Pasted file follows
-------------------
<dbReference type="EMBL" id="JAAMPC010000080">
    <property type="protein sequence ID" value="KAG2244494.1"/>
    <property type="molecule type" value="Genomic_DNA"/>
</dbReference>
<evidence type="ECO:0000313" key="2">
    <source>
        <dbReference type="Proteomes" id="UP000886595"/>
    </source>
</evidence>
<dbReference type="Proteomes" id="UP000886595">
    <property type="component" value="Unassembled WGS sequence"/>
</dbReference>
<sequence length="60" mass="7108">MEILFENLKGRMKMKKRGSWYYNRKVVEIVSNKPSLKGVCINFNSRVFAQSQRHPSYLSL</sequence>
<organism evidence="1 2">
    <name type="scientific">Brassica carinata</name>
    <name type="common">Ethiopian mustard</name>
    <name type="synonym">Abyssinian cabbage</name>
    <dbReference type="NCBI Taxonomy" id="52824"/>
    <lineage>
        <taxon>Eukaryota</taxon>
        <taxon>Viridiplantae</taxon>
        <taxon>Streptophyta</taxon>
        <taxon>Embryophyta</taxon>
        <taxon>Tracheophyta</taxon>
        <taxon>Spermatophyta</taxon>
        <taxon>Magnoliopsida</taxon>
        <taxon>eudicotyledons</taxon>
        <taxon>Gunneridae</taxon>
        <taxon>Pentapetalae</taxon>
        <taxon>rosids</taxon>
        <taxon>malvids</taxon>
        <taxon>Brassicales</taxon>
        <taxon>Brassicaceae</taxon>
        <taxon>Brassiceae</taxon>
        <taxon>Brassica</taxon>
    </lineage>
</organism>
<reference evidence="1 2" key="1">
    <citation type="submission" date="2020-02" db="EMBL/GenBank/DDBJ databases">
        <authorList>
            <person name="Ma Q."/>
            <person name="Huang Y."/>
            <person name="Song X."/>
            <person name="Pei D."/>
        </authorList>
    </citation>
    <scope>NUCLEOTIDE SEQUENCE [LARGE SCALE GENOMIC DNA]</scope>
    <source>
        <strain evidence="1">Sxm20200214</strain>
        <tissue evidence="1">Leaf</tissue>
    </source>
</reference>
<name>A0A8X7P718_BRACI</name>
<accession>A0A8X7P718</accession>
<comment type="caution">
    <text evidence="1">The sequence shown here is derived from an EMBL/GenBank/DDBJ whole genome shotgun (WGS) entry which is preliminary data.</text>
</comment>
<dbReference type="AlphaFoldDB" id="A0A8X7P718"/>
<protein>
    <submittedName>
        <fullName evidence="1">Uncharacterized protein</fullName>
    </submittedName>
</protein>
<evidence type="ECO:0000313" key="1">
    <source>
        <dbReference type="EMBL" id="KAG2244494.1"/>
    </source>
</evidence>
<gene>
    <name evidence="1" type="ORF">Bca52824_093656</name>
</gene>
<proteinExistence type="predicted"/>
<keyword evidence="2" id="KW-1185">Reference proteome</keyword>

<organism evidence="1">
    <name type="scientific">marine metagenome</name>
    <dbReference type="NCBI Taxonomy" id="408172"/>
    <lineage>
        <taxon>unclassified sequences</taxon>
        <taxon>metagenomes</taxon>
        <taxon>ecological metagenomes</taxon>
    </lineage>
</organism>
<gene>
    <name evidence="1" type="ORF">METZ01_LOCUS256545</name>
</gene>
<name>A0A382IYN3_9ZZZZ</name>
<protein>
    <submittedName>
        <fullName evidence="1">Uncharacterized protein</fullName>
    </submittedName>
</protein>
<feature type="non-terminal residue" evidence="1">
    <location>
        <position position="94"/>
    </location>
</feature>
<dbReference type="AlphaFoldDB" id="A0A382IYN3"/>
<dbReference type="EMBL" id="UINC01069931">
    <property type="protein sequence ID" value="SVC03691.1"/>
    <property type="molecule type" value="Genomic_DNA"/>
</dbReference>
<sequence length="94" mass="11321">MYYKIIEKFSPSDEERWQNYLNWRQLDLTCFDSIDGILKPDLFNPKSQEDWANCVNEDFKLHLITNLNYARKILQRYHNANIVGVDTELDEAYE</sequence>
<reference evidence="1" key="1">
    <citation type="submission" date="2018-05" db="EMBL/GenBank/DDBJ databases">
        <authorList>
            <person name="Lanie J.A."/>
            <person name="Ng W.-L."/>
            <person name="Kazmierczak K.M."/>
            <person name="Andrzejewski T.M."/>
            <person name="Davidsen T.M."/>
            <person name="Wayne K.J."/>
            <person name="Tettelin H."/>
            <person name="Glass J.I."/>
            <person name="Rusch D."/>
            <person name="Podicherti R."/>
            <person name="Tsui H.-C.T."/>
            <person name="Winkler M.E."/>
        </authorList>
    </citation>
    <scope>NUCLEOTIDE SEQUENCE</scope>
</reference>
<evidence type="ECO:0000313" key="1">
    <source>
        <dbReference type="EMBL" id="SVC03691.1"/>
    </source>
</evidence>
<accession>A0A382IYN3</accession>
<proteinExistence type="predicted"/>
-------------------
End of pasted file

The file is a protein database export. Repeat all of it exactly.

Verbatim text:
<dbReference type="EMBL" id="JAAMPC010000080">
    <property type="protein sequence ID" value="KAG2244494.1"/>
    <property type="molecule type" value="Genomic_DNA"/>
</dbReference>
<evidence type="ECO:0000313" key="2">
    <source>
        <dbReference type="Proteomes" id="UP000886595"/>
    </source>
</evidence>
<dbReference type="Proteomes" id="UP000886595">
    <property type="component" value="Unassembled WGS sequence"/>
</dbReference>
<sequence length="60" mass="7108">MEILFENLKGRMKMKKRGSWYYNRKVVEIVSNKPSLKGVCINFNSRVFAQSQRHPSYLSL</sequence>
<organism evidence="1 2">
    <name type="scientific">Brassica carinata</name>
    <name type="common">Ethiopian mustard</name>
    <name type="synonym">Abyssinian cabbage</name>
    <dbReference type="NCBI Taxonomy" id="52824"/>
    <lineage>
        <taxon>Eukaryota</taxon>
        <taxon>Viridiplantae</taxon>
        <taxon>Streptophyta</taxon>
        <taxon>Embryophyta</taxon>
        <taxon>Tracheophyta</taxon>
        <taxon>Spermatophyta</taxon>
        <taxon>Magnoliopsida</taxon>
        <taxon>eudicotyledons</taxon>
        <taxon>Gunneridae</taxon>
        <taxon>Pentapetalae</taxon>
        <taxon>rosids</taxon>
        <taxon>malvids</taxon>
        <taxon>Brassicales</taxon>
        <taxon>Brassicaceae</taxon>
        <taxon>Brassiceae</taxon>
        <taxon>Brassica</taxon>
    </lineage>
</organism>
<reference evidence="1 2" key="1">
    <citation type="submission" date="2020-02" db="EMBL/GenBank/DDBJ databases">
        <authorList>
            <person name="Ma Q."/>
            <person name="Huang Y."/>
            <person name="Song X."/>
            <person name="Pei D."/>
        </authorList>
    </citation>
    <scope>NUCLEOTIDE SEQUENCE [LARGE SCALE GENOMIC DNA]</scope>
    <source>
        <strain evidence="1">Sxm20200214</strain>
        <tissue evidence="1">Leaf</tissue>
    </source>
</reference>
<name>A0A8X7P718_BRACI</name>
<accession>A0A8X7P718</accession>
<comment type="caution">
    <text evidence="1">The sequence shown here is derived from an EMBL/GenBank/DDBJ whole genome shotgun (WGS) entry which is preliminary data.</text>
</comment>
<dbReference type="AlphaFoldDB" id="A0A8X7P718"/>
<protein>
    <submittedName>
        <fullName evidence="1">Uncharacterized protein</fullName>
    </submittedName>
</protein>
<evidence type="ECO:0000313" key="1">
    <source>
        <dbReference type="EMBL" id="KAG2244494.1"/>
    </source>
</evidence>
<gene>
    <name evidence="1" type="ORF">Bca52824_093656</name>
</gene>
<proteinExistence type="predicted"/>
<keyword evidence="2" id="KW-1185">Reference proteome</keyword>

<organism evidence="1">
    <name type="scientific">marine metagenome</name>
    <dbReference type="NCBI Taxonomy" id="408172"/>
    <lineage>
        <taxon>unclassified sequences</taxon>
        <taxon>metagenomes</taxon>
        <taxon>ecological metagenomes</taxon>
    </lineage>
</organism>
<gene>
    <name evidence="1" type="ORF">METZ01_LOCUS256545</name>
</gene>
<name>A0A382IYN3_9ZZZZ</name>
<protein>
    <submittedName>
        <fullName evidence="1">Uncharacterized protein</fullName>
    </submittedName>
</protein>
<feature type="non-terminal residue" evidence="1">
    <location>
        <position position="94"/>
    </location>
</feature>
<dbReference type="AlphaFoldDB" id="A0A382IYN3"/>
<dbReference type="EMBL" id="UINC01069931">
    <property type="protein sequence ID" value="SVC03691.1"/>
    <property type="molecule type" value="Genomic_DNA"/>
</dbReference>
<sequence length="94" mass="11321">MYYKIIEKFSPSDEERWQNYLNWRQLDLTCFDSIDGILKPDLFNPKSQEDWANCVNEDFKLHLITNLNYARKILQRYHNANIVGVDTELDEAYE</sequence>
<reference evidence="1" key="1">
    <citation type="submission" date="2018-05" db="EMBL/GenBank/DDBJ databases">
        <authorList>
            <person name="Lanie J.A."/>
            <person name="Ng W.-L."/>
            <person name="Kazmierczak K.M."/>
            <person name="Andrzejewski T.M."/>
            <person name="Davidsen T.M."/>
            <person name="Wayne K.J."/>
            <person name="Tettelin H."/>
            <person name="Glass J.I."/>
            <person name="Rusch D."/>
            <person name="Podicherti R."/>
            <person name="Tsui H.-C.T."/>
            <person name="Winkler M.E."/>
        </authorList>
    </citation>
    <scope>NUCLEOTIDE SEQUENCE</scope>
</reference>
<evidence type="ECO:0000313" key="1">
    <source>
        <dbReference type="EMBL" id="SVC03691.1"/>
    </source>
</evidence>
<accession>A0A382IYN3</accession>
<proteinExistence type="predicted"/>